• Cindy


    I am always shocked at how naive people on the right are. The government is about protecting itself from anyone who disagrees.

    It seems that when the right was content, you libertarians didn’t notice the militarization of the police forces, the attacks against peaceful leftist protesters. Why would you? Like someone said in another thread–hey I don’t smoke, so I don’t care if the government puts outrageous taxes on cigarettes.

    You do not get to disagree with the government, not on a constitutional or any other basis, unless you express your disagreement in a completely impotent way. All protesters are potential terrorists.

    Waking up now Dave?

  • Clavos

    I have long been of the opinion that the most ominous and strongest threat to the American people is their own government, but until now I’ve always thought the checks and balances would keep their zeal under control.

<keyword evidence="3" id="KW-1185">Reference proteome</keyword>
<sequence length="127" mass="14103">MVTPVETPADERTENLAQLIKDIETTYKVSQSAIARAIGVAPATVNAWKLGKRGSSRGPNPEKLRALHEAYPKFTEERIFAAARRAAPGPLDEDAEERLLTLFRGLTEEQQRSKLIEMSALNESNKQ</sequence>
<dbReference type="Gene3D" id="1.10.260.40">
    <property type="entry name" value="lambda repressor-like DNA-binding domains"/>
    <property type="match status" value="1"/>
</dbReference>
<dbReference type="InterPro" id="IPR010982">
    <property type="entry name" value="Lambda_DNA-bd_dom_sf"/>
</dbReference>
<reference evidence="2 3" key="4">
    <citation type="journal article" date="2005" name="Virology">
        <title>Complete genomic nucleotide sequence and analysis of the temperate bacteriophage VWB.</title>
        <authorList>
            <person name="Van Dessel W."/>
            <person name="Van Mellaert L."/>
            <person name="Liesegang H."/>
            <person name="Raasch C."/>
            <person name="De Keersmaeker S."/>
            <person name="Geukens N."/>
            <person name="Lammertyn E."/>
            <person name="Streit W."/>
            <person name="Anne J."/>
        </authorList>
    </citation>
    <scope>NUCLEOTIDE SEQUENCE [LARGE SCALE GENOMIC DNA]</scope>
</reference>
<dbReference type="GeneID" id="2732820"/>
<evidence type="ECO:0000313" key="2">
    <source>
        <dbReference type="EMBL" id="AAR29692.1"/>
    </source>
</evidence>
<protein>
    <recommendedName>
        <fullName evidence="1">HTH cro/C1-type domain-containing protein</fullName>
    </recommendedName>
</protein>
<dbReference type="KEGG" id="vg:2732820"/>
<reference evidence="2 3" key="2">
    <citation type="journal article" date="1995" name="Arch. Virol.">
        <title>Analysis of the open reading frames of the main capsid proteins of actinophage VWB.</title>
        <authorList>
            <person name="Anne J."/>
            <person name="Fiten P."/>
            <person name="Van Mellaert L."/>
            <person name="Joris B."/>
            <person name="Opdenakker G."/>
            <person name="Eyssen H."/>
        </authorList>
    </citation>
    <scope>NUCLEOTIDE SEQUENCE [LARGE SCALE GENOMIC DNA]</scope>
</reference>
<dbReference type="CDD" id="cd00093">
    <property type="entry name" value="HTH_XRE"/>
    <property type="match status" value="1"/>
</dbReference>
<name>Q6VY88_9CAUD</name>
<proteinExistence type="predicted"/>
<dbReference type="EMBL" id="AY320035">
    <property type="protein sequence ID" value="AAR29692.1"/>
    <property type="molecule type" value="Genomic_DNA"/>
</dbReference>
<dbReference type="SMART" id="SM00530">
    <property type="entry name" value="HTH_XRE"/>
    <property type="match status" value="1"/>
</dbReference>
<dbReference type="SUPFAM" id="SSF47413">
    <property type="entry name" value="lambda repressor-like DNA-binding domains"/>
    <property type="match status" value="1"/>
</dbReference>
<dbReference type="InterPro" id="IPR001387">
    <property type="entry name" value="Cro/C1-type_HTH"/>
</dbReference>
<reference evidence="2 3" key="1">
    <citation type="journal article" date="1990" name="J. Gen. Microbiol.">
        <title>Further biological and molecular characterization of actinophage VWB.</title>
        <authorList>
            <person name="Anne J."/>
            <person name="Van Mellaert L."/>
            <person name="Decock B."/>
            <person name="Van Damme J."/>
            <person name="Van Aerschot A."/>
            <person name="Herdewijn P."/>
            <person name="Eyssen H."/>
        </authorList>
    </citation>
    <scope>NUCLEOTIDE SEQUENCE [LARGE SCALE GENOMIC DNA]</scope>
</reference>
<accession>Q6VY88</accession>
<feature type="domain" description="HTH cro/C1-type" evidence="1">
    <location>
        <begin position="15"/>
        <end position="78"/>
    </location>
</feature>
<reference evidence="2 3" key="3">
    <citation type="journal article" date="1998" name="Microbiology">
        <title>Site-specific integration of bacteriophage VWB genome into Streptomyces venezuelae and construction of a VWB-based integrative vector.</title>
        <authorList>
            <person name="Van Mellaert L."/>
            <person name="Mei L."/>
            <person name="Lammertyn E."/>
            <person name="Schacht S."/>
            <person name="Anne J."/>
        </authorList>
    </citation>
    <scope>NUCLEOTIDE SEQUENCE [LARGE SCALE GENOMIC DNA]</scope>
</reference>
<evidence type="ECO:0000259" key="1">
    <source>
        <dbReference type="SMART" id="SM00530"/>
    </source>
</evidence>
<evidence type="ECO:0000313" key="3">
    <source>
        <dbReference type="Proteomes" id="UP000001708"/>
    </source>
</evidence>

• Matthew T. Sussman

    You’re missing it, Cindy. First, stupid liberals were terrorists. Now with the tables turned, everyone’s a terrorist. Says so right in the headline. How did you miss that?

  • roger nowosielski

    The signs of Imperial Government coming into being.

  • Dave Nalle

    Actually, the Bush administration paid minimal attention to domestic terrorism and especially ignored potential terrorists of the left. Only very late last year did they start taking the anarchist threat seriously and thus were able to infiltrate anarchist groups and prevent bombings at the DNC. The Bush administration was all about foreign terrorism.

    This new directive seems to be switching some of that emphasis towards domestic, politically oriented terrorism from right wing groups in particular. I think that’s a legitimate concern up to a point, but forcusing on the right exclusively is a mistake, and the wording in this document is so broad that it includes people who would not reasonably be considered terrorists in that category.


  • roger nowosielski

    I really think the term “terrorist” should become diluted rather than more and more encompassing to include dissent and political disagreement. Besides, the trend at work appears to run contrary to the new administration’s policy to eliminate the “War on Terror” from its political lexicon.

  • Cindy

    So, I guess this means that instead of standing together on common ground, in opposition to government (even if that may be the only common ground), we’ll just start having battles between left and right protesters about who the government should be calling terrorists.


  • Ruvy